Apple’s Crash Detection Calls 911 From Roller Coasters, but What About Cars? The iPhone can handle technologically great operations, but one of the newer features could improve. With Apple’s fault detection, the new iPhone 14 and Apple Watch can sense a user’s time and automatically call 911. If the feature works as intended, it could save lives. However, critics questioned its practical applicability. For example, other situations, such as a roller coaster moving safely, led to 911 calls. But does fault detection work?
New iPhones mistook roller coaster stunts and car crashes
Apple’s fault detection should recognize the use of the accelerometer and gyro sensor inside an enabled iPhone or Apple Watch. As of this writing, the feature is only available on iPhone 14 and the latest Apple Watch. In theory, these devices could detect sudden changes in motion during a collision, leading to fault detection. After a short countdown, the iPhone or Apple Watch automatically calls 911 and gives the authorities the user’s location unless the user manually stops the iPhone from calling.
The iPhone 14 was recently called 911 because it detected an accident while its owner was riding a roller coaster. The ride speeds and sudden changes should simulate the feel of a crash enough to trigger the phone’s sensors. Since the user stored his iPhone on it while riding, he could not refuse to detect malfunctions before calling 911.
So does Apple’s crash detection work in actual car accidents?
The roller coaster incident highlights how Apple’s fault detection feature isn’t foolproof, but the real question is whether it can detect car crashes.
This fun and informative troubleshooting test was conducted with a demolition derby driver crashing into parked vehicles to simulate real world accidents. Test results were mixed. The iPhone and Apple Watch in the derby sometimes knew of an accident, but the iPhones failed to detect the effects.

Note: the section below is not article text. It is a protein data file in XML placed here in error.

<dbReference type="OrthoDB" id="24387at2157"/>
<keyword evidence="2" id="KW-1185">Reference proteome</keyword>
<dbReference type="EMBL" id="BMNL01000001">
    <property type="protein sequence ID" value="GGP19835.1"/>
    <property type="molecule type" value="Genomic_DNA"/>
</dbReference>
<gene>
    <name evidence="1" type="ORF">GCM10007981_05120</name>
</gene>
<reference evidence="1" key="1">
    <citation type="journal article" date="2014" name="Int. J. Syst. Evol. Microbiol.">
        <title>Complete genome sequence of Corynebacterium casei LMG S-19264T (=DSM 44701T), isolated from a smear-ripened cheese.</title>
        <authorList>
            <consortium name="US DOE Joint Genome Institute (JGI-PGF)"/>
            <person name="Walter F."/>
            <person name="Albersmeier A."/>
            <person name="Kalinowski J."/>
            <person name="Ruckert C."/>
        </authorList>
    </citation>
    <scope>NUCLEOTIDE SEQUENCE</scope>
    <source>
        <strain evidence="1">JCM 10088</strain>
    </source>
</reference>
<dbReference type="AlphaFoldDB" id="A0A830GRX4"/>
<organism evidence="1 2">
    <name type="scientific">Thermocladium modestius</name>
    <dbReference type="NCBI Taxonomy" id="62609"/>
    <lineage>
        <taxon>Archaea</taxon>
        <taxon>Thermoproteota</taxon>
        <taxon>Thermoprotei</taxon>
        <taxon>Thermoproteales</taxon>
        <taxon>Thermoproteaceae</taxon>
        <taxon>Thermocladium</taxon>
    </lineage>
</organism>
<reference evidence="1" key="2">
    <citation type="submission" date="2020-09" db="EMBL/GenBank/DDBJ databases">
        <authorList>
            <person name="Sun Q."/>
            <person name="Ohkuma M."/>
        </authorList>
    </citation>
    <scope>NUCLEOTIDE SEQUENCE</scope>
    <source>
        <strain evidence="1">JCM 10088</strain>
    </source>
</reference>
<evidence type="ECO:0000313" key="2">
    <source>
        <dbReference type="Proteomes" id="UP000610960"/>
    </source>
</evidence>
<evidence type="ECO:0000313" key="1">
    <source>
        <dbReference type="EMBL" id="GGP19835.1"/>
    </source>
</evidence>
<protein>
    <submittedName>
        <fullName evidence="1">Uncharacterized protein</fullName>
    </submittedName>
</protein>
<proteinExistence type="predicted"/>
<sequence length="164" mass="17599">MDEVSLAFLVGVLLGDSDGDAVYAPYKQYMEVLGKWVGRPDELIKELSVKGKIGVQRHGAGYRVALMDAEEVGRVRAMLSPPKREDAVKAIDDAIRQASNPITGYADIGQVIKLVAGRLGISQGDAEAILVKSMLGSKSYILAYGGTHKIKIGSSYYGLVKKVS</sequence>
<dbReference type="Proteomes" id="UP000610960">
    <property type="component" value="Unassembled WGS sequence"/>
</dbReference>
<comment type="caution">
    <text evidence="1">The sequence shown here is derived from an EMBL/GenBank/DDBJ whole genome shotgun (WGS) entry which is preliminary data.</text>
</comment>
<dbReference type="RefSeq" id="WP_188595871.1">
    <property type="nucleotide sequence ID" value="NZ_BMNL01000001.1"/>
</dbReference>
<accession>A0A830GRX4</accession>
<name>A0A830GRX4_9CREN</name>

However, there are also real cases of fault finding that help accident victims. The Wall Street Journal cites a car crash in Pennsylvania in which an iPhone 14 using Crash Detection alerted authorities before anyone else did. The accident was not fatal, and fault finding did not necessarily save any life. But this scenario shows how the feature can help.
A story involving a fatal accident in Nebraska and the revelation of the breakdown also made recent headlines. Reportedly, six passengers were in the car that crashed. No one witnessed the accident, but Crash Detection called 911. Only one passenger was alive when emergency crews arrived, but later died of his injuries. Although this incident is tragic, it shows what Apple Crash Detection can achieve. If the feature does not alert the authorities, it may have been more time before someone noticed the incident.
How do you turn off Apple Crash Detection?
The examples above highlight the various results of Crash Detection in the short time of advantage in the market. Although real-world scenarios have proven themselves capable of spotting them, others can get them wrong, and rollercoasters can fool them.
If an iPhone or Apple Watch user is concerned about their devices calling 911 outside of an emergency, they can turn off troubleshooting. Accordingly, the feature is turned on by default. To disable it, go to Settings and Emergency SOS. Then turn off troubleshooting.